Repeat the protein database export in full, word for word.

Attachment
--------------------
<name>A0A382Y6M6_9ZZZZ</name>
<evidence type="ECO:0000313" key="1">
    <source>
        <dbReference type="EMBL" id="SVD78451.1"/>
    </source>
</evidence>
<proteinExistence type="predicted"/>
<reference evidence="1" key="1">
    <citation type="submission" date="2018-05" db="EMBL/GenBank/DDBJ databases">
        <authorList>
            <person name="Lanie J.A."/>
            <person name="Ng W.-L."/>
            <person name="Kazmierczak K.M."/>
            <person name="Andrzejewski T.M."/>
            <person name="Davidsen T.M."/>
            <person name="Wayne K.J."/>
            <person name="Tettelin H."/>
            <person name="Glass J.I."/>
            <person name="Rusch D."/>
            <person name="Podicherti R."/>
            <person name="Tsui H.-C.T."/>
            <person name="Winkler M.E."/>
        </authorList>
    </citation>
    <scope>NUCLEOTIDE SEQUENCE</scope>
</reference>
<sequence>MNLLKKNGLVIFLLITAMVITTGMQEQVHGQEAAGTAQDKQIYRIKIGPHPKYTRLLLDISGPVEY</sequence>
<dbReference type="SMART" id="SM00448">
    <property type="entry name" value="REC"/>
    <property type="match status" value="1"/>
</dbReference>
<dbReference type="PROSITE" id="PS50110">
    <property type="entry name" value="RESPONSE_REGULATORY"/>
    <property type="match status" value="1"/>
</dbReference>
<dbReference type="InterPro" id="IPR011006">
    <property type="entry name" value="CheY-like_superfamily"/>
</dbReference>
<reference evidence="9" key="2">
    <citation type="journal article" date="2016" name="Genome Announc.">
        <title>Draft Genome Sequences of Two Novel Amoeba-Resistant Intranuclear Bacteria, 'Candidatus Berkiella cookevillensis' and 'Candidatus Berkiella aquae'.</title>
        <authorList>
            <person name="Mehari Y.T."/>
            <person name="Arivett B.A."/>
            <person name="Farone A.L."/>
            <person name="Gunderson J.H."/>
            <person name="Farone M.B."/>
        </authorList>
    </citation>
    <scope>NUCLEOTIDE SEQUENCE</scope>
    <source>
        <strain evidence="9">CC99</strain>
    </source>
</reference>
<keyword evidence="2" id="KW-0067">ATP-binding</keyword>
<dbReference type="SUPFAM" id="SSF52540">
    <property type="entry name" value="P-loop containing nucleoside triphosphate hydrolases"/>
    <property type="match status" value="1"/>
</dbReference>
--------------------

<name>A0A382Y6M6_9ZZZZ</name>
<evidence type="ECO:0000313" key="1">
    <source>
        <dbReference type="EMBL" id="SVD78451.1"/>
    </source>
</evidence>
<proteinExistence type="predicted"/>
<reference evidence="1" key="1">
    <citation type="submission" date="2018-05" db="EMBL/GenBank/DDBJ databases">
        <authorList>
            <person name="Lanie J.A."/>
            <person name="Ng W.-L."/>
            <person name="Kazmierczak K.M."/>
            <person name="Andrzejewski T.M."/>
            <person name="Davidsen T.M."/>
            <person name="Wayne K.J."/>
            <person name="Tettelin H."/>
            <person name="Glass J.I."/>
            <person name="Rusch D."/>
            <person name="Podicherti R."/>
            <person name="Tsui H.-C.T."/>
            <person name="Winkler M.E."/>
        </authorList>
    </citation>
    <scope>NUCLEOTIDE SEQUENCE</scope>
</reference>
<sequence>MNLLKKNGLVIFLLITAMVITTGMQEQVHGQEAAGTAQDKQIYRIKIGPHPKYTRLLLDISGPVEY</sequence>
<dbReference type="SMART" id="SM00448">
    <property type="entry name" value="REC"/>
    <property type="match status" value="1"/>
</dbReference>
<dbReference type="PROSITE" id="PS50110">
    <property type="entry name" value="RESPONSE_REGULATORY"/>
    <property type="match status" value="1"/>
</dbReference>
<dbReference type="InterPro" id="IPR011006">
    <property type="entry name" value="CheY-like_superfamily"/>
</dbReference>
<reference evidence="9" key="2">
    <citation type="journal article" date="2016" name="Genome Announc.">
        <title>Draft Genome Sequences of Two Novel Amoeba-Resistant Intranuclear Bacteria, 'Candidatus Berkiella cookevillensis' and 'Candidatus Berkiella aquae'.</title>
        <authorList>
            <person name="Mehari Y.T."/>
            <person name="Arivett B.A."/>
            <person name="Farone A.L."/>
            <person name="Gunderson J.H."/>
            <person name="Farone M.B."/>
        </authorList>
    </citation>
    <scope>NUCLEOTIDE SEQUENCE</scope>
    <source>
        <strain evidence="9">CC99</strain>
    </source>
</reference>
<keyword evidence="2" id="KW-0067">ATP-binding</keyword>
<dbReference type="SUPFAM" id="SSF52540">
    <property type="entry name" value="P-loop containing nucleoside triphosphate hydrolases"/>
    <property type="match status" value="1"/>
</dbReference>